(4) Application fee. Subject to loan ceiling availability, NMFS will reserve loan ceiling for an application only upon the applicant's payment of an application fee. Fifty percent of this fee is non-refundable (NMFS earns the remainder upon loan approval).

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(5) Losing loan ceiling reservations. NMFS intends to ensure that it obligates this entire fiscal year 2001 loan ceiling before October 1, 2001. If an applicant with a loan ceiling reservation does not comply with NMFS’ loan processing requirements promptly enough for NMFS to prospectively achieve this intention, NMFS may transfer the loan ceiling reservation to another applicant who can and will comply.

(6) Applications and waiting list. All potential applicants must first discuss their loan projects with the appropriate NMFS Regional Financial Services Branch (see ADDRESSES).

If a potential applicant appears to be ineligible for an FFP loan or unable to meet the FFP's loan risk criteria, NMFS will take no further action.

If, however, a potential applicant prospectively appears to be both eligible and able to meet the loan risk criteria, NMFS will then either advise the applicant that it may submit an application and application fee or add the applicant to the FFP waiting list for submitting future applications when lending priorities and/or unreserved loan ceilings permit.

NMFS will reserve sufficient loan ceiling for every applicant that submits an application and application fee after NMFS advises the applicant that it may do so.

Although NMFS advises a potential applicant that it may submit a loan application and application fee, only subsequent loan investigation and analysis will determine whether, and under what conditions, NMFS will approve a loan.

Subject to fiscal year 2002 loan priorities and loan ceilings, NMFS will consider as FY 2002 application candidates all parties on the FY 2001 waiting list for whom NMFS did not reserve FY 2001 loan ceiling. NMFS will do so in the chronological order in which parties were added to the waiting list.

All FFP loans are subject to the FFP operating rules. Potential applicants should see these rules (50 CFR part 253, subpart B) for further eligibility and qualification details.

IV. Administrative Requirements

The Debt Collection Improvement Act of 1996 bars additional Federal loans (other than disaster loans) to delinquent Federal borrowers (excluding debt under the Internal Revenue Code of 1986).

Loan applicants are subject to name-check reviews intended to reveal whether applicant principals have been convicted of, or are facing, criminal charges for fraud, theft, perjury, or other matters affecting the applicant's honesty, integrity, or credit-worthiness.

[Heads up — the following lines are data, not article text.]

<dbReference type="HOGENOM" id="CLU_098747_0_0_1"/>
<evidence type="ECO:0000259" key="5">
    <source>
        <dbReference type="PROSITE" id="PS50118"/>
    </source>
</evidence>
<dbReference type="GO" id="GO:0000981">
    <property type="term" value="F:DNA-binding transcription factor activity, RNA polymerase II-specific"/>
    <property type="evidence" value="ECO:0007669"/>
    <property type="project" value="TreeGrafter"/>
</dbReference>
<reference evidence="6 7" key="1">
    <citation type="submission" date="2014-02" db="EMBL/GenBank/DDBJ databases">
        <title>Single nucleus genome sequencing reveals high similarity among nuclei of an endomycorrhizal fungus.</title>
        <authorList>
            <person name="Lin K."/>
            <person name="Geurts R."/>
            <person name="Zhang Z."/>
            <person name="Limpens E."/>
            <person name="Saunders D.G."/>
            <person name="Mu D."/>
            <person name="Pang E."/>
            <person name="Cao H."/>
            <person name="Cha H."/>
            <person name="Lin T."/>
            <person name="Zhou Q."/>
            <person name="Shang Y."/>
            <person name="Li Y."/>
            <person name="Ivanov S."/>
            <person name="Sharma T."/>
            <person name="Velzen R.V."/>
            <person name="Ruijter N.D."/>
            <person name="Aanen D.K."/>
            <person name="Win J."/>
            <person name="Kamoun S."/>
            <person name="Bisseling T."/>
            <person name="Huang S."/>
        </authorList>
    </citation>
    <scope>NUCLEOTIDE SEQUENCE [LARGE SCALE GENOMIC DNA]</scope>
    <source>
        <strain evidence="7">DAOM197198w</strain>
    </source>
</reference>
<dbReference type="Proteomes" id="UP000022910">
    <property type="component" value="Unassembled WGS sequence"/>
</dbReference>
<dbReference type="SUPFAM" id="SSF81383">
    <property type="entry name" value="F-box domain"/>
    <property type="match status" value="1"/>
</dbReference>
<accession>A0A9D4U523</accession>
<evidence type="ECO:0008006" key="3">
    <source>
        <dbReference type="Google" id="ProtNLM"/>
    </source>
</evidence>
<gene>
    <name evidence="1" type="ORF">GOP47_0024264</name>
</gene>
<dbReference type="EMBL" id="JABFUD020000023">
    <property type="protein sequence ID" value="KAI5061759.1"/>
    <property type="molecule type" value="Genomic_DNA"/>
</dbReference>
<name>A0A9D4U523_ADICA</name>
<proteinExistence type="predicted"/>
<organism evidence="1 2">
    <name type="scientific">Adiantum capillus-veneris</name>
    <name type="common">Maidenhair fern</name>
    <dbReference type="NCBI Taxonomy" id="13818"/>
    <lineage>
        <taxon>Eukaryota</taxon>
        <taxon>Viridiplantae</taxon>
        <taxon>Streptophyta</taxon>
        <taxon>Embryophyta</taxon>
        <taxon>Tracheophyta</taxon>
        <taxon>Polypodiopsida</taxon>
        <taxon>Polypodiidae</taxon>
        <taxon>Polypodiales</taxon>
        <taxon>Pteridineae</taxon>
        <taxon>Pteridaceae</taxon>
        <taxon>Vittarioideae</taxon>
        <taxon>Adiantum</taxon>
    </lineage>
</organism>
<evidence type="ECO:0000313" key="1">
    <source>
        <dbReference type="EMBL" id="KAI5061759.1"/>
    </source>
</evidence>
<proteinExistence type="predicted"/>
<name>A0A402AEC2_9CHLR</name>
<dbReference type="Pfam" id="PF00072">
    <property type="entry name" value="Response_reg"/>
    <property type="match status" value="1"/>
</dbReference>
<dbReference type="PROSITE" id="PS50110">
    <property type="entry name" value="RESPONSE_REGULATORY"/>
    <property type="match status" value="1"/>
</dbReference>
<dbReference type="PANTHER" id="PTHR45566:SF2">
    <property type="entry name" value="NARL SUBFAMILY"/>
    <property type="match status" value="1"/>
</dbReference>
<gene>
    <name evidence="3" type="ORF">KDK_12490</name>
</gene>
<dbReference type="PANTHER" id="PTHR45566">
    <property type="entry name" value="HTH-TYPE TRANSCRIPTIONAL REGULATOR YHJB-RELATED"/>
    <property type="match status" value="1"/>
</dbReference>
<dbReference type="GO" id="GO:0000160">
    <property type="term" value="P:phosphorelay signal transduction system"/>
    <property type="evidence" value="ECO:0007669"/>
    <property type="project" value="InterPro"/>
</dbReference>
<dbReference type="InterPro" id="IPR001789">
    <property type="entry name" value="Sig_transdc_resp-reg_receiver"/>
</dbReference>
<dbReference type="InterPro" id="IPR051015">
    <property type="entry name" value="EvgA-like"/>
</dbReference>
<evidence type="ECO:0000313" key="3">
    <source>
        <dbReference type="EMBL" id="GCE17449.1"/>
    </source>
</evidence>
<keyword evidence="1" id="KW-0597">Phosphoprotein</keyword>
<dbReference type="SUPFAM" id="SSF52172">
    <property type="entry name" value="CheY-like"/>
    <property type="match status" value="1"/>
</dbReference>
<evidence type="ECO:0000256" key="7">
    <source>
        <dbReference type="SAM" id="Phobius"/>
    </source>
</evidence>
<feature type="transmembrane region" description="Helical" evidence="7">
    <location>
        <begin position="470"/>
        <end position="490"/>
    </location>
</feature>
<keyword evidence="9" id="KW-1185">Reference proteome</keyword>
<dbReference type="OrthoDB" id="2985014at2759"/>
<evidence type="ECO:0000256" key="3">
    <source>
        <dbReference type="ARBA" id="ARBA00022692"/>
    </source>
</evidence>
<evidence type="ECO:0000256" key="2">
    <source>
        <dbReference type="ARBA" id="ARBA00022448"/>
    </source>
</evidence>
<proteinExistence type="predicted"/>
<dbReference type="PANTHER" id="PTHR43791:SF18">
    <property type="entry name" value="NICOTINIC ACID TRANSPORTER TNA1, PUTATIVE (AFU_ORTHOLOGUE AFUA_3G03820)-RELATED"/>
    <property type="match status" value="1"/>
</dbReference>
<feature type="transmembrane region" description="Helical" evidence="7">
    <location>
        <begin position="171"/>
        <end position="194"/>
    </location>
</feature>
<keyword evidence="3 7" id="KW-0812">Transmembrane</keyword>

False application statements can result in loan denial, loan termination, and possible punishment by fines or imprisonment as provided in 18 U.S.C. 1001.

Applicants must complete a Form CD-511 because they are subject to 15 CFR part 26 (Federal assistance debarment) and the lobbying provisions of 31 U.S.C. 1352 (using appropriated funds to influence Federal financial transactions). NMFS will furnish this form when it advises potential applicants to submit their applications.

V. Classification

Neither the Administrative Procedure Act nor any other law requires prior notice and opportunity for public comment about this loan notice. Consequently, the Regulatory Flexibility Act does not require a regulatory flexibility analysis.

This notice is not significant for purposes of Executive Order 12866.

FFP applications are not subject to Executive Order 12372, “Intergovernmental Review of Federal Programs.”

This notice refers to collection-of-information requirements subject to the Paperwork Reduction Act. Applications for FFP loans have been approved by OMB under control number 0648-0012. Public reporting burden for this collection of information is estimated to average 11.5 hours per application, including the time for reviewing instructions, searching existing data sources, gathering and maintaining the data needed, and completing and reviewing the collection of information. Send comments regarding this burden estimate or any other aspect of this collection of information, including suggestions for reducing this burden, to Michael L. Grable (see the FOR FURTHER INFORMATION CONTACT section above).

Notwithstanding any other provision of law, no person is required to respond to, nor shall any person be subject to a penalty for failure to comply with, a collection of information subject to the Paperwork Reduction Act, unless that collection displays a currently valid OMB control number.

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Dated: February 28, 2001.

William T. Hogarth,

Acting Assistant Administrator for Fisheries, National Marine Fisheries Service.

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[FR Doc. 01-5434 Filed 3-5-01; 8:45 am]